by Esther Cohen

To read previous installments, search “BOBST” at right.

 

RIVKA WAS RAISED to think about her family. Family always came first. Over and over her parents repeated variations of this unalterable dictum. Family family family. That was their life and their world. Of course grandparents were included, all those uncles and all those aunts. Even relatives she never knew, dead for years, who lived in her family’s past. And cousins, more cousins than she could easily say.  

She couldn’t recite their names just like that. A few of them were part of her: Sander and Moshe and her favorite cousin Boshie. Still she knew that when her father said family, he first meant those people who lived in their own house, in their very small house side by side. Those people, her parents and her siblings, were part of two people: they had noses that looked alike, high cheekbones, long thin dark dark eyes, a similar mouth, full and round. Both sides of her family could have been relatives themselves. Her father’s family a little shorter, as a group, her mother’s a little wider. Still they were a group, a big group of Twerskys and Sorocors and Rabinowitzes. People who worked hard just to get by. And now here she was, sitting in a room where no one was related to anyone else.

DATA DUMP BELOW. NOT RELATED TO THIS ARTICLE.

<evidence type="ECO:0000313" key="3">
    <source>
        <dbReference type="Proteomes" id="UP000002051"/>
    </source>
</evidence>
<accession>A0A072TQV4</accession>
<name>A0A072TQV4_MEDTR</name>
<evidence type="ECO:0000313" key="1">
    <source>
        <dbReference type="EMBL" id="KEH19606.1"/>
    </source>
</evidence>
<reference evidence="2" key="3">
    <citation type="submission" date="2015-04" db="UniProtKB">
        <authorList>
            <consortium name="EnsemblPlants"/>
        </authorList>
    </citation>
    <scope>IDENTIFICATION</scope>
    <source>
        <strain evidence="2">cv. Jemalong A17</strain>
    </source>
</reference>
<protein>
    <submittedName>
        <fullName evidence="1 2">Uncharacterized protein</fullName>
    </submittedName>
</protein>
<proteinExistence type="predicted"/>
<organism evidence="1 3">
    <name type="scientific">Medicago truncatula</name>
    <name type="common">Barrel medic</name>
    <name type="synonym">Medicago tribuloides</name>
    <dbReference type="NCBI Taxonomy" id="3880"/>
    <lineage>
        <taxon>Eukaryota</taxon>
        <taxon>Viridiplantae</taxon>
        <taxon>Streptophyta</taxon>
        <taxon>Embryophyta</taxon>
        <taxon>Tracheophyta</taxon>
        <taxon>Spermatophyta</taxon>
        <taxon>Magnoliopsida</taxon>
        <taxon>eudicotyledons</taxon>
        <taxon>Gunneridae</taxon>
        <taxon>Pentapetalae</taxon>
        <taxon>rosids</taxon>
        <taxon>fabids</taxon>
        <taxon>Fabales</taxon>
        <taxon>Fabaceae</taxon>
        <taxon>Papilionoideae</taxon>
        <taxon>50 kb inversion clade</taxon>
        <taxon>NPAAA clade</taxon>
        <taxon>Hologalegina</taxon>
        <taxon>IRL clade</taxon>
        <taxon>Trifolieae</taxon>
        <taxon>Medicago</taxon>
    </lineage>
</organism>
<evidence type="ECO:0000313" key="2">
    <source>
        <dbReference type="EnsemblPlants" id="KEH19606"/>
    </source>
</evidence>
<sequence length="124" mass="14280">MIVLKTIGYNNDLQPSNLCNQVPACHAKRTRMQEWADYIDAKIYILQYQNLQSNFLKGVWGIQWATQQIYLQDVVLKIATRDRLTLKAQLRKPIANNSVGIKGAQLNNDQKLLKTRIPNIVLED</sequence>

Random women close in age, women who looked different from one another in a little apartment in a crowded building on a very crowded street, where every single thing seemed unfamiliar, different. The women were strangers, strangers connected by Clara, and by their work, and by the streets of a place that none of them knew well. They were connected by time, and by the beginning of a new century, and by starting all over again, from Poland and Russia, from Ireland and from Italy, from a small town near the sea in Romania. They were women who spoke differently, who ate differently, who had different histories and different dreams. Some of them knew, they just knew, that they were all a different family now.

 

Esther Cohen is arts and events consultant for Jewish Currents and writes a daily poem at her website, esthercohen.com. Her novels include Book Doctor and No Charge for Looking.